This is the networking graph I got off of a physical box running the inital push for Quest vConverter's Continuous Protection option. The blip in the middle was it switching from the C: volume to the D: volume. It just about knocked my socks off - I've never seen anything eat up the entire NIC on Windows.
I found out some really cool stuff with vConverter. With the Continuous Protection option, you can keep a full-image copy of your physical server on an NTFS Share, ESX(i) Server, or Hyper-V server. After the first push, it just copies block (or file level) changes (whichever option you want) to the target store. This way, if you ever lose your physical box, you can either immediately pop it online in your ESX/Hyper-V box, or do a V2P back to your original hardware once it's back up and running. Very cool stuff.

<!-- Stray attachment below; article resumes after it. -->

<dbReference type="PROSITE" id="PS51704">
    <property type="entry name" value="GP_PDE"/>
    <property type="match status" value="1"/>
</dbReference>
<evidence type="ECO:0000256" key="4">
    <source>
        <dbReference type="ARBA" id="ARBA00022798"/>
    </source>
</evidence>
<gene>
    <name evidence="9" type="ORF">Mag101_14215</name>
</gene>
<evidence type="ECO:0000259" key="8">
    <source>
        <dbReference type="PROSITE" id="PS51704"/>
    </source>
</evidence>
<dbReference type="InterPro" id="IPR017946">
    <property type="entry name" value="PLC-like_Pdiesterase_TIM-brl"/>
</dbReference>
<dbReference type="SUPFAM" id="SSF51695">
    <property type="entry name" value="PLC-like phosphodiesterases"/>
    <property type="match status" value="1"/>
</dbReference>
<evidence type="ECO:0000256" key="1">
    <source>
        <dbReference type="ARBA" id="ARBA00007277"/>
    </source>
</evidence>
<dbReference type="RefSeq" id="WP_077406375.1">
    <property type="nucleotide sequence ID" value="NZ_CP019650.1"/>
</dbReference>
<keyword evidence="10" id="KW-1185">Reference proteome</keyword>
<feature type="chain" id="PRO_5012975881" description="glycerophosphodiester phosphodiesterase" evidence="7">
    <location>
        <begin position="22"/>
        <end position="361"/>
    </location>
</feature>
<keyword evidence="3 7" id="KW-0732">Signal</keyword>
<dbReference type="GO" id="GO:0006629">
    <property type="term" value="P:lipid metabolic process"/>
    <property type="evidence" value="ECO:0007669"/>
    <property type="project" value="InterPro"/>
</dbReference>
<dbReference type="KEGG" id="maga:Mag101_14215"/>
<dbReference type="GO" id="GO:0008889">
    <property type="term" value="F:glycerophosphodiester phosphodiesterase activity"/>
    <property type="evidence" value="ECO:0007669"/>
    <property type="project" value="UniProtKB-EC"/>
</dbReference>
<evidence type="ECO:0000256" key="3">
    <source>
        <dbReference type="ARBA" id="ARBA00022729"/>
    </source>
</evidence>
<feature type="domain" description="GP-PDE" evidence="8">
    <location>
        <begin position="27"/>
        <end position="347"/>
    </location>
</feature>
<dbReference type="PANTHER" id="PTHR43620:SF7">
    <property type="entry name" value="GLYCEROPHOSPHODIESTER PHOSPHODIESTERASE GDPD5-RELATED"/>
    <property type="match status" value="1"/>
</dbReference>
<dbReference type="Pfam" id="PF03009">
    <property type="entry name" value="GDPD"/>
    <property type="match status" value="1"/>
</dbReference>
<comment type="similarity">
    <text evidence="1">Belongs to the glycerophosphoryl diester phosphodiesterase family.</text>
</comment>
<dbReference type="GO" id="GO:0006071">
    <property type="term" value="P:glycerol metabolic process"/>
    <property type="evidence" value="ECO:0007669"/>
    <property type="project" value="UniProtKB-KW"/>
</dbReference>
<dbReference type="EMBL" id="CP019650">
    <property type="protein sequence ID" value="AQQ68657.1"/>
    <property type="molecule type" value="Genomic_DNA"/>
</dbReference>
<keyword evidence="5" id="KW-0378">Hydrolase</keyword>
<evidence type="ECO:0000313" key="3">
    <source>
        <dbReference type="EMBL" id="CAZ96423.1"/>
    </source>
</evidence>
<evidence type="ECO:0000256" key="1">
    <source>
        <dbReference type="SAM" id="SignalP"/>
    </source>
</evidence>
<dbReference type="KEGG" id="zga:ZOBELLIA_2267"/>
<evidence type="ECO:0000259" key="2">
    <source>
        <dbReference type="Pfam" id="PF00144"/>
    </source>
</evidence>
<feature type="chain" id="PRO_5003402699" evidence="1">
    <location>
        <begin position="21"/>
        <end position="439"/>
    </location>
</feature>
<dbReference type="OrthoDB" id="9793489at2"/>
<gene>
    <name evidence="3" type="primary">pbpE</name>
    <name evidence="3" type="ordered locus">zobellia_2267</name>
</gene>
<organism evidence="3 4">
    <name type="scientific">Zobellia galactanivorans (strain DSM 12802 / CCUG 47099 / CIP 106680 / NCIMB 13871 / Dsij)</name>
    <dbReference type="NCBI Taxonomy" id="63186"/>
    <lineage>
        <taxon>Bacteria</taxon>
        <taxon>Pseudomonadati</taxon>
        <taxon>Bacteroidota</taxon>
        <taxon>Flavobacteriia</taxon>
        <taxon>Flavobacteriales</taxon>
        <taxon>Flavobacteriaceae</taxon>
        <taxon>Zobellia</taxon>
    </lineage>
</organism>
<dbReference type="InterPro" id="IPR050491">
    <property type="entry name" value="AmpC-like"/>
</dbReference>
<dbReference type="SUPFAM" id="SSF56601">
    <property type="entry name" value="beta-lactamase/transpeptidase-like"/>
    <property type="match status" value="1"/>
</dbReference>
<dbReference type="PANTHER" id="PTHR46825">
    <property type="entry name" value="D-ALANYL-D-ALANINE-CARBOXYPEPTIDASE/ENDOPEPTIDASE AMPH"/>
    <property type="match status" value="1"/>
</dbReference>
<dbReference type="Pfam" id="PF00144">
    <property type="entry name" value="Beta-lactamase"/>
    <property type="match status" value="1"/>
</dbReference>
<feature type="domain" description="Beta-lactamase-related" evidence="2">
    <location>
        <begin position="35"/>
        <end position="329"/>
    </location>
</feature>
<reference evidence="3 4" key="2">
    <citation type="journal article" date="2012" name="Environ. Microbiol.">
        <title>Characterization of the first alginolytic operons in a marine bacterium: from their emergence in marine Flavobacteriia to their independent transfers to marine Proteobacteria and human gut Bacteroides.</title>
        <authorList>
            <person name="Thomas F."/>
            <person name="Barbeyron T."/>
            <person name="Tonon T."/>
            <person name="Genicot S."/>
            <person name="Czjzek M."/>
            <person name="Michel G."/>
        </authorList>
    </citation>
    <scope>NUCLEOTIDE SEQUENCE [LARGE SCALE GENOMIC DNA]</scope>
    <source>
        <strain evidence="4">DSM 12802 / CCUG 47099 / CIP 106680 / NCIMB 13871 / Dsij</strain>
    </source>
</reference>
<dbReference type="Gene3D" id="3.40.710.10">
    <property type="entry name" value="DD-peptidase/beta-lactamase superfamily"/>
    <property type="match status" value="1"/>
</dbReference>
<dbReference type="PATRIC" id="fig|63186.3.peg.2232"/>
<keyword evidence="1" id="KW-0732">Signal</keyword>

Even cooler - let's say you're looking at Offsite DR. You already have Virtual Servers (VMware or Microsoft) in a hardened data center, and are currently replicating your VMs at your main office offsite to there. Good for you! Now how do you push your physical boxes out there?
With vConverter, you can do your initial copy locally (say to an NTFS Share on a NAS device), then you can take it to your Datacenter, and upload it to your SAN that your ESX or Hyper-V boxes use. Then go into vConverter, do a "change target" and select your ESX or Hyper-V box, tell it where the data is, and your good to go. Now all you have to worry about getting across the WAN is your block changes. Now you really do have an Offsite DR solution.